1. I suggest not to use java.awt.Point. It is not a general-purpose point class, this class is from an almost 30-year old UI toolkit. However, by looking at the source code, it is just a simple 2-integers data class with proper hashCode() and equals(), so it is probable it doesn’t cause performance degradation.
  2. Use a proper benchmarking framework, e.g. JMH. Such simple benchmarks as you did provide pretty random results.
  3. I think it is actually possible strings are faster in this case. Even if technically speaking it has to compare more data, there are still just a few bytes and comparing two flat memory regions is super fast. For your own data class it has to execute a custom code for comparison, which may be in fact slower. Also, JVM could implement optimizations targeted specifically at strings.

Also, do I read your second post correctly, that after increasing the number of repetitions, even that java.awt.Point became faster than String? If yes, then well, this is why you should use JMH :slight_smile:


Thanks for that. Interning short strings could explain the difference.

And using a partitioned int is something I had thought of, but not got round to. (thanks for alerting me to Int.SIZE_BITS - that gets rid of a magic number and future-proofs the code somewhat).

inline value class will not work in my actual implementation - I need more properties with fields - but a great idea.

As for using proper profiling tools - I was expecting a huge difference in the performance with strings being slower. This was just a quick sniff test to check my assumptions.

My team-mate’s assertion was that even with the cost of creating strings for each comparison the use of strings was faster. It seems that he may have justification.

1 Like

Thanks @broot

  1. Yep Java is nearly 30 years old - and I have been using almost the entire time (I even did a stint on developing Java itself in IBM’s Java Technology Center in the late 90’s). I still use swing for all my proof-of-concept and prototype GUIs.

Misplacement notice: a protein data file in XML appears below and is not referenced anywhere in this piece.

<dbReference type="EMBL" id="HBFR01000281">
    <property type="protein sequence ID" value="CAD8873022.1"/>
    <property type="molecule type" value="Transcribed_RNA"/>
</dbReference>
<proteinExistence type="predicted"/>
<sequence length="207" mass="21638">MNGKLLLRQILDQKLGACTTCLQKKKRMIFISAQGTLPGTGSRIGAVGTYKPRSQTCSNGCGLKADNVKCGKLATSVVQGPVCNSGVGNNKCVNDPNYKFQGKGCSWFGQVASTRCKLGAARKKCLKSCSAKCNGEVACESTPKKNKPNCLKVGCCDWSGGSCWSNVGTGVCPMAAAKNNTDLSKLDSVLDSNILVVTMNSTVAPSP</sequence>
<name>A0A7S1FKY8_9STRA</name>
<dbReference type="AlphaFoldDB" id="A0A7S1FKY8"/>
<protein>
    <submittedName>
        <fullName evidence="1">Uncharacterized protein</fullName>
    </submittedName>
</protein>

2. This was just a sniff-test and reality check. It elicited the kind of answers I wanted so no need to tool-up with profilers.

  3. Interesting points. So strings could be faster inherently or by targeted optimisation.

Really appreciate the answers folks. I am still learning interesting stuff.

Kotlin has optimizations for string comparisons. This small excerpt from Appendix F of my book, Compiler Design Using Kotlin™: An Object-Oriented Approach (2nd Edition) might provide some of the insight you are looking for.

But why was the Kotlin implementation so much faster than the one for Java? To understand why Kotlin was faster required a look at the byte code of the class file. The primary difference was that Java compared strings by calling virtual method (using JVM instruction invokevirtual) equals(Object) in class String, but Kotlin compared strings by making a static call (using JVM instruction invokestatic) to a method named areEqual(Object, Object) in package kotlin.jvm.internal.Intrinsics.

This is interesting, but:

  1. How could Intrinsics.areEqual() be faster than the native equals()? Whatever optimizations Kotlin provides, underneath it has to use either Java code or Java stdlib. It could be potentially a little faster if they would provide a method specifically for (String, String), but if it is for Object then it has to either check runtime types or use equals() internally.
  2. As a matter of fact, it does the latter - it invokes equals(): kotlin/ at 02bd26562c98d4438f245b3fe3fbe47b08aa0762 · JetBrains/kotlin · GitHub. It seems the main/only reason to use intrinsics here is to support comparing nullable strings without throwing NPE. That means Intrinsics.areEqual() should be actually a little slower than equals(), although the difference is probably negligible.